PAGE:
Good Design, I Will Fight For You!


In
Perfect Website Land, design is simple and beautiful, with the perfect harmony of aesthetic and function. Content is relevant, wayfinding and shopping online is easy and enjoyable. Unfortunately, Perfect Website Land is often invaded by complicated content, making simplicity seem lost in a sea of confusion.

One of the major challenges we face as designers is sorting through complicated content and establishing a hierarchy of logic, all while making it look pretty. It doesn’t necessarily matter what the content is; the basic design principles still apply. When blue turns into rainbow, we need to go beyond our usual resources and look to our teammates from other disciplines to help find simplicity again.

Perfect Website Land
Truly Understand the Client and Project

Get client face time. Whether you’re designing an entire site or just one ad, make sure you ask the right questions and get the big picture. In a fast-paced, retail environment, changes are quick, ideas reactionary and not totally baked. It’s our job, though, to help deliver a clear and concise customer message, not to add to the mess. Often times, the bigger picture isn’t fully communicated and content isn’t polished when handed off. When content seems catapulted, check your reactionary fight-mode, hold the reins and really, truly understand the client business need and the project goal first. This is the hardest part.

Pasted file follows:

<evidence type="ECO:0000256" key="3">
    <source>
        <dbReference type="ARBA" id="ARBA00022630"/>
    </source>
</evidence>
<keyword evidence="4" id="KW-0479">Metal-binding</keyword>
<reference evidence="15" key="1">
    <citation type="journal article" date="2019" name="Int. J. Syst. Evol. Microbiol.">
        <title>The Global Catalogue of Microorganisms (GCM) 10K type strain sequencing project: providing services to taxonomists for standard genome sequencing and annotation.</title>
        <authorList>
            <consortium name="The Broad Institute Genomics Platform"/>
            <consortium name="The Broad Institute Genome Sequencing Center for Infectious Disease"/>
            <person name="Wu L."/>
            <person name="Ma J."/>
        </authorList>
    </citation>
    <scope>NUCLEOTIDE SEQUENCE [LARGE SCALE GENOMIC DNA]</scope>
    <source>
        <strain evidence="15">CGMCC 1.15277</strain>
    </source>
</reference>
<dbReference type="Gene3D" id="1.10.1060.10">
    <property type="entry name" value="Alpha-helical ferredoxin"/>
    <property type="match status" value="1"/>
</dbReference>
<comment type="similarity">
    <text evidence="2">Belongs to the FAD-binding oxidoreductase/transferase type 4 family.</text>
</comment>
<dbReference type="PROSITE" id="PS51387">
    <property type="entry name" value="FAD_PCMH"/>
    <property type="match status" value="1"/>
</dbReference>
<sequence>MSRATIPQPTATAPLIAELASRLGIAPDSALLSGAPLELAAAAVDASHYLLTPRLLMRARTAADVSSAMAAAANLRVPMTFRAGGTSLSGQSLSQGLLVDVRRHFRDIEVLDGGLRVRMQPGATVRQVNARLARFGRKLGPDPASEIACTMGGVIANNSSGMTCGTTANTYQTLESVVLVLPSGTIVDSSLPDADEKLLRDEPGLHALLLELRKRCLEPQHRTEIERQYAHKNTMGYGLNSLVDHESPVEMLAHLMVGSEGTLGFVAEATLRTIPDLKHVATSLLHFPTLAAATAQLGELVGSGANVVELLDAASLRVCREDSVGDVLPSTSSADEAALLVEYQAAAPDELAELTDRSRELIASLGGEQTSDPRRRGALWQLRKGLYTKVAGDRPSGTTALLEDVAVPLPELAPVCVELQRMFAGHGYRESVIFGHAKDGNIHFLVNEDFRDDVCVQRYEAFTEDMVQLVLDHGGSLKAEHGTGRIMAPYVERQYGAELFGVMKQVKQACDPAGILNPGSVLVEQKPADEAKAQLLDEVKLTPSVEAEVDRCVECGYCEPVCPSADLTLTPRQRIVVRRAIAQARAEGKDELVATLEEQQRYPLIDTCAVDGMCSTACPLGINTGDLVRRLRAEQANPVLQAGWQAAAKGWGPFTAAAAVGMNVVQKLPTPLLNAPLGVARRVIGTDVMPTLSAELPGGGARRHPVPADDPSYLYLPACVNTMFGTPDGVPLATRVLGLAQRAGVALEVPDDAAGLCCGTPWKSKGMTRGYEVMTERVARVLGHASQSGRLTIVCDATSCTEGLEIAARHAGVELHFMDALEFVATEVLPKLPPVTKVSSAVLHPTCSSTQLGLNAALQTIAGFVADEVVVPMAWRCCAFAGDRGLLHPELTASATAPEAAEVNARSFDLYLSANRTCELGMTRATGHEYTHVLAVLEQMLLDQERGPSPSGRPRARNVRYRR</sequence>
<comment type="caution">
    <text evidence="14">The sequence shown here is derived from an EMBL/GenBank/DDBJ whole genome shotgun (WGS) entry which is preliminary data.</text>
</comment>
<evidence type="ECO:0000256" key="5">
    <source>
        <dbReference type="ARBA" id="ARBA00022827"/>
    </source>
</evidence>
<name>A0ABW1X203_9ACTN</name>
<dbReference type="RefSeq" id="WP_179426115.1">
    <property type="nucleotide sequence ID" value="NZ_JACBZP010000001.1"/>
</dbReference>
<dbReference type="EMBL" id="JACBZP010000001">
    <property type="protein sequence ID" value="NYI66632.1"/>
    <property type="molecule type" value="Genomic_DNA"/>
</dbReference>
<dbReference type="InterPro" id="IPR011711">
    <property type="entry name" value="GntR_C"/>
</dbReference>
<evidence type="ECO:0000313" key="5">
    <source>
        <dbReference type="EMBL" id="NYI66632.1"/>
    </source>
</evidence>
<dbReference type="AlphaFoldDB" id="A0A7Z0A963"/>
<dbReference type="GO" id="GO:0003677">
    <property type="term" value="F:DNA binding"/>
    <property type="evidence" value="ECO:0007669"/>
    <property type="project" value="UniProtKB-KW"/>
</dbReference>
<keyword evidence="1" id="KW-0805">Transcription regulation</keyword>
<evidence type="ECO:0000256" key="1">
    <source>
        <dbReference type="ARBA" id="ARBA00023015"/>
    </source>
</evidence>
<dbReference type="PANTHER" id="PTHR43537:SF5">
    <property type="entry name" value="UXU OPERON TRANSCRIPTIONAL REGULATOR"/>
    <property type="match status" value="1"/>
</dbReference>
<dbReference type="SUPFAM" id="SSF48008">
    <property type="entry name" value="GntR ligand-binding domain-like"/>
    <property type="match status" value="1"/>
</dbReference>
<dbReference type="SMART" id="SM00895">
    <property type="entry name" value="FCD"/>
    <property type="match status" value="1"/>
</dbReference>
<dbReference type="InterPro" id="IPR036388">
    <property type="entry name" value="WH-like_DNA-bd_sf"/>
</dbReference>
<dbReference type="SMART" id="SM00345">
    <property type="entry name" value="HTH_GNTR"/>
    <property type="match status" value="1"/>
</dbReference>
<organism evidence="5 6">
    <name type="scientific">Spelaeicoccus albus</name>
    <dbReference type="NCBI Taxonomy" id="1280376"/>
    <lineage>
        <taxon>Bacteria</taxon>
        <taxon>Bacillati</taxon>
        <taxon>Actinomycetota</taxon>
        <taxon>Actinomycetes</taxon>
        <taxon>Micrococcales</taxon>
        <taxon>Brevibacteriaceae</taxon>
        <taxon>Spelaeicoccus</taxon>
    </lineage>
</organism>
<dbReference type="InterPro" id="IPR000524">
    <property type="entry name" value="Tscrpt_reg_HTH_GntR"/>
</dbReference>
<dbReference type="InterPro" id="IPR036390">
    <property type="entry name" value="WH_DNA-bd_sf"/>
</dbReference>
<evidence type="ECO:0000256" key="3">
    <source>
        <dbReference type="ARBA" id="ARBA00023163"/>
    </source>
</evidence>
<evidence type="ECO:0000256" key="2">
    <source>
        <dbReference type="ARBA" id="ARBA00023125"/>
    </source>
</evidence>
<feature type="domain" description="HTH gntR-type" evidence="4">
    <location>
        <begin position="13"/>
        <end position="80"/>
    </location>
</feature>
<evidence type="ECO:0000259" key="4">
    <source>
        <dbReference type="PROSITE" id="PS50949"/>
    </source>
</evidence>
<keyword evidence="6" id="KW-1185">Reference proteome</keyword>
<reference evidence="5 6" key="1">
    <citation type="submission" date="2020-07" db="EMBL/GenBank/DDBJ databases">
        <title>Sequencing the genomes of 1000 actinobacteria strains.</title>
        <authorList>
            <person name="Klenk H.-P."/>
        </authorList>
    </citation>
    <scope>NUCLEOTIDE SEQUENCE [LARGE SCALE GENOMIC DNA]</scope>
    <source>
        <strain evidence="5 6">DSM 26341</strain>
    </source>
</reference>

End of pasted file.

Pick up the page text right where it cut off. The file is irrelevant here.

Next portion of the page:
Don’t Forget About Your Team!

You’re surrounded by copywriters, developers, web architects, planners and researchers. Lean on them. Collaborate with your copywriter for creative ways to simplify your message. Reach out to your developers and discover all the things you didn’t know you could do that really open boundaries for complicated content. Use your project manager; they’re loaded with rich info. All egos aside, 2 heads can be better than 1.


TEAM UX
Perfect Website Land
 may be a fairytale, but designers, utilize your rich team of UX soldiers (or create one!), grow partnerships, network and collaborate to help establish messaging hierarchy so you can simplify. The design part, then, is easy.

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2 Responses to “Good Design, I Will Fight For You!”

  1. Karol Czyrka →
    February 7, 2014 at 7:01 pm #

    I agree, it’s easier to solve complex design problems when you lean on your team members strengths instead of going at it alone.

  2. Michelle Hierzer →
    February 7, 2014 at 7:05 pm #

    Might sound elementary, but I see this everyday. Many people forget they have an entire team to learn from. Not just here.